Tom Eblen

Our politicians need to learn the '7 habits'

Tom Eblen
Tom Eblen

Before I left for the Fancy Farm Picnic on Saturday, I stopped by the public library to borrow some audio books for the five-hour drive to Graves County and the five-hour drive back.

One was leadership consultant Stephen Covey lecturing on his best-selling book The Seven Habits of Highly Effective People. Covey has sold millions of copies of his book, and some of America's most successful executives have said those "habits" transformed their lives and companies.

As I drove down the Western Kentucky Parkway listening to Covey, I was struck by two thoughts: The first was that the success habits he recommends for people and organizations are just common sense. The second was that American politics violates every one of them.

I would soon hear ample evidence of that, both from the politicians who spoke at the annual church picnic that kicks off Kentucky's fall campaign season and from the thousands of partisans who cheered and jeered them.

This could help explain why, rather than being "highly effective," government has become increasingly dysfunctional. Take, for example, the U.S. Senate, where the main warriors at this year's Fancy Farm Picnic — Democrat Jack Conway and Republican Rand Paul — hope to serve.

Last week's issue of The New Yorker magazine had a fascinating piece about the Senate by journalist George Packer. The article, "The Empty Chamber," described how the legislative body that the Founding Fathers intended as a place for reasoned debate has become hobbled by the destructive behavior of Republicans and Democrats alike. Many senators seem more concerned with money, power and petty politics than with governing.

Consider Covey's seven recommended habits in the context of today's political environment:

■ Be proactive. Don't wait for a crisis to react, Covey says. Politicians are the most reactive people on the planet, afraid to take a stand or make a tough decision unless public opinion, often in response to a crisis, forces them to. As a result, many complex problems just keep getting bigger.

■ Begin with the end in mind. Covey asks his audience to imagine what they would like others to say about them when they die. Given the large egos of many politicians, you would think they would want something better than "he/she was a money-grubbing tool of corporate interests."

■ Put first things first. Peace, prosperity and justice, anyone?

■ Think "win-win." This is a big one. In today's political environment, even an honest change of mind is labeled "flip- flopping" or "waffling." Compromise is called weakness. America is pretty evenly split between red and blue — in the case of the 2000 presidential election, remarkably so. Yet politics is increasingly a zero-sum game. In the Senate, whichever party is out of power wages a war of obstruction against the party in power. They simply fight to regain control, at which point the other party will do the same to them.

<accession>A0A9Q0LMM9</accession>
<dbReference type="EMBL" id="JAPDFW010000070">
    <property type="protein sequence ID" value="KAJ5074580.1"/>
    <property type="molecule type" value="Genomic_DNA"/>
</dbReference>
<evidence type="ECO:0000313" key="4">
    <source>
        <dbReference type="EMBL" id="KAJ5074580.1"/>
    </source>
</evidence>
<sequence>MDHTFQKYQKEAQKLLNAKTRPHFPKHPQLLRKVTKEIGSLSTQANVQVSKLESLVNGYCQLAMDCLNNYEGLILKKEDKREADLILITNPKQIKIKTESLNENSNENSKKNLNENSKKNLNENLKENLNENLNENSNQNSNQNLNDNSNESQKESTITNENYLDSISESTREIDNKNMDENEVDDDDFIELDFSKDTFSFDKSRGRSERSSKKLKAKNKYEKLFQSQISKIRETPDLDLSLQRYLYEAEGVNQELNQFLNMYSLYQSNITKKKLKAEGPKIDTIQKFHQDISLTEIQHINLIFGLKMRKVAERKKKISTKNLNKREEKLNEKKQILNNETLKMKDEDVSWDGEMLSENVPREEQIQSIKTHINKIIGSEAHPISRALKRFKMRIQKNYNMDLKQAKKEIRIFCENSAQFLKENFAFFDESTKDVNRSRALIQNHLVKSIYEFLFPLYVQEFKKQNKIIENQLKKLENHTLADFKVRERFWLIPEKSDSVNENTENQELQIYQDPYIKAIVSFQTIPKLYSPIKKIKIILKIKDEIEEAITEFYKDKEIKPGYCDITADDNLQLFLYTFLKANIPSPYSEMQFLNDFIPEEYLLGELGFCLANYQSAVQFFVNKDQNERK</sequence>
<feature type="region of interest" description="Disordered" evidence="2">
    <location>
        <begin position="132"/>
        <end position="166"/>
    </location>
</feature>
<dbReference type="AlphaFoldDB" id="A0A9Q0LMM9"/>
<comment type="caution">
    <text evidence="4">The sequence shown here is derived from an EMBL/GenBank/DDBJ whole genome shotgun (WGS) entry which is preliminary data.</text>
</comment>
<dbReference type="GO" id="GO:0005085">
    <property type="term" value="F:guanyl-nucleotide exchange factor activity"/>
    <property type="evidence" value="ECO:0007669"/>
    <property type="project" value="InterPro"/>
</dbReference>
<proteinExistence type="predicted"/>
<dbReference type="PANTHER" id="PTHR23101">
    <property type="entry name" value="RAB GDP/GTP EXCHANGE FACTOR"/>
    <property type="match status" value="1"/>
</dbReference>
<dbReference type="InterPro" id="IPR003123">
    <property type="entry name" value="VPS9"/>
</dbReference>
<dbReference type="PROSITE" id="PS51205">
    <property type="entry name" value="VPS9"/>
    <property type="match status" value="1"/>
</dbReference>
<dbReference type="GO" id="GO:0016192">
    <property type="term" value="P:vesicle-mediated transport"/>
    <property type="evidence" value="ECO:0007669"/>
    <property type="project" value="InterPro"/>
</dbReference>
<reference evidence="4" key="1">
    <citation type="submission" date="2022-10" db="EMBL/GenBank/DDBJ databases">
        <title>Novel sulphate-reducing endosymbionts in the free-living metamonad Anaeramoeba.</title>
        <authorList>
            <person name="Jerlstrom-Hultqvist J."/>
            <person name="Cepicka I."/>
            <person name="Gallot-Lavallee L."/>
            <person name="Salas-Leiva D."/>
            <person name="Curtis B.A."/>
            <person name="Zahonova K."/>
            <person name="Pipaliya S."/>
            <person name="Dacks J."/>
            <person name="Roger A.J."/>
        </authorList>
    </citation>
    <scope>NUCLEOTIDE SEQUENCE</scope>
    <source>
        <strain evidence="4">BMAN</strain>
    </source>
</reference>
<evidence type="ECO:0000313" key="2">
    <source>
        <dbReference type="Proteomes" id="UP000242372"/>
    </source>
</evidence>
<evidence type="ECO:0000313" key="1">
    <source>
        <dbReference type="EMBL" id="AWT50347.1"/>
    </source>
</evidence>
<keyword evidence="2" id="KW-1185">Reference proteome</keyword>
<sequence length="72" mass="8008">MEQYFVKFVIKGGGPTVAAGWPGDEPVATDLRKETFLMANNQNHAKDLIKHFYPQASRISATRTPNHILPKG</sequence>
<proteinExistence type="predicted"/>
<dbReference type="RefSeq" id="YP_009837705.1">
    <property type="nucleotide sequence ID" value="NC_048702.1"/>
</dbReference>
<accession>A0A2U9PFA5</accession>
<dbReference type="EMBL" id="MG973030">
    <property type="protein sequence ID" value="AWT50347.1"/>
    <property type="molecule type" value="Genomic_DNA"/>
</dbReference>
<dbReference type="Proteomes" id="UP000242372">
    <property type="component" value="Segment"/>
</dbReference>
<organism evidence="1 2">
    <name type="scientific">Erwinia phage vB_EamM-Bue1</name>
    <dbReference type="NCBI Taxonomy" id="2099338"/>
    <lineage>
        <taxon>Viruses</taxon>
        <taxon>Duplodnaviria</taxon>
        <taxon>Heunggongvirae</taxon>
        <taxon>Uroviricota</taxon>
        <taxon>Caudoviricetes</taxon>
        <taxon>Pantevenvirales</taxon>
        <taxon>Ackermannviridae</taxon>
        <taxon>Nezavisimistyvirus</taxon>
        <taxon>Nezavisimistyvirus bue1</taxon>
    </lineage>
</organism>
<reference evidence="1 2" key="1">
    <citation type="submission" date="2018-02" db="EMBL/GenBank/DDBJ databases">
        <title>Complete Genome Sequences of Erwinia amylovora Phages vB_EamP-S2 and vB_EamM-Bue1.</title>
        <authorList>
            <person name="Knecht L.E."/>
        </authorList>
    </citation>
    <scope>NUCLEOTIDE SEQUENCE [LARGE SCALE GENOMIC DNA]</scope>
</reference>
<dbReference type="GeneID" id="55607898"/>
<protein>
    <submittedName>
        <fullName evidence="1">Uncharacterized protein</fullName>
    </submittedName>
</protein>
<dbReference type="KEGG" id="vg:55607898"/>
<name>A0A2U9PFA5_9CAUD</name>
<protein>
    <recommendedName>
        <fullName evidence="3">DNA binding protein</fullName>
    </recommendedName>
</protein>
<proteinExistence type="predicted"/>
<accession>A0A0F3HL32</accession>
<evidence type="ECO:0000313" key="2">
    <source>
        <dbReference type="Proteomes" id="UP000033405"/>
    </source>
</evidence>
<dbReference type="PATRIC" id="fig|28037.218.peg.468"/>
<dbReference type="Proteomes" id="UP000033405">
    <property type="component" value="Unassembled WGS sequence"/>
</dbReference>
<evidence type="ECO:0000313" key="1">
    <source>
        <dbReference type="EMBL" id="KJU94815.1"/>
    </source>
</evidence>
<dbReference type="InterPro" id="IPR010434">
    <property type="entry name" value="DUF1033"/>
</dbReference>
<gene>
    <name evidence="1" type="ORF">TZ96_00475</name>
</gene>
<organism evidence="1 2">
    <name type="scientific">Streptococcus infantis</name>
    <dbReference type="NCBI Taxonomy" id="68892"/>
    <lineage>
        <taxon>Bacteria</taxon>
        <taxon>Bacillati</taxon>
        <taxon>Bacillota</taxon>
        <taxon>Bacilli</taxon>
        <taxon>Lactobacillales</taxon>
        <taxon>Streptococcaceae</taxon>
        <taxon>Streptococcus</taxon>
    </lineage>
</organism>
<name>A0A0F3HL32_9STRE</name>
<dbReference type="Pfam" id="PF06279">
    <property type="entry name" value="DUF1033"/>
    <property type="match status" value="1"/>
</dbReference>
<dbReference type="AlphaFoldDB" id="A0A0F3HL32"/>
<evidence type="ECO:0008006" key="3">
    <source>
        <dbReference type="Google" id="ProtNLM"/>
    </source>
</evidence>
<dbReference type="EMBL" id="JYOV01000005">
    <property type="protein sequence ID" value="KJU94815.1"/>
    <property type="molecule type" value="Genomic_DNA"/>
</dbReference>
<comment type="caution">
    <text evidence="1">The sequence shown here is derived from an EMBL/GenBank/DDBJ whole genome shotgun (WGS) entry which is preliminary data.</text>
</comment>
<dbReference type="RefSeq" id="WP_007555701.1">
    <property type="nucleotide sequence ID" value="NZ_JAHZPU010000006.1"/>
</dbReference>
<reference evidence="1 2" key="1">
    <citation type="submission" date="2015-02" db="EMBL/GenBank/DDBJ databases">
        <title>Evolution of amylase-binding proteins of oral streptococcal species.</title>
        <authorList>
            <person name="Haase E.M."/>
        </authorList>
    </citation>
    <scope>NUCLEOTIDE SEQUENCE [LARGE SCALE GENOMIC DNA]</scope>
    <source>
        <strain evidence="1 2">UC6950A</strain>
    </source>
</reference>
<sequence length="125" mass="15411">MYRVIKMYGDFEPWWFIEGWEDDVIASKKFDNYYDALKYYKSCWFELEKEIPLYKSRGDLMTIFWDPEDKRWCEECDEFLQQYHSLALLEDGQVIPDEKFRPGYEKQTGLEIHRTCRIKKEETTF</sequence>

■ Seek to understand, then to be understood. What politician today seeks to understand the other party's concerns? After all, that might change a mind, lead to compromise or accidently create a "win-win."

■ Synergize. "To put it simply, synergy means 'two heads are better than one,'" Covey says. Again, this is an alien concept in politics. Many would rather walk barefoot over broken glass than admit that someone in the other party has a good idea.

■ Sharpen the saw. This is not the same as sharpening the knife so you can stick it in your opponent's back. Covey is talking about expanding your mind through reading, study and social interaction. In The New Yorker, Packer pointed out that bitter partisanship in the Senate has increased as social interaction between Democrats and Republicans has decreased. It is easier to call the person across the aisle Satan's henchman if you never play golf together or share a meal.

But we can't just blame the politicians. They often are responding to voters who marinate their minds in segments of the media that have discovered there are big profits to be made by dishing up distortion, propaganda and extremism.

America would be more successful if politicians — and the voters who elect them — applied Covey's seven habits, which have been so successful in business and personal development, to politics and governance.

"We already know," Covey says as I roll down the highway toward Fancy Farm, "that what is common sense is not common practice."

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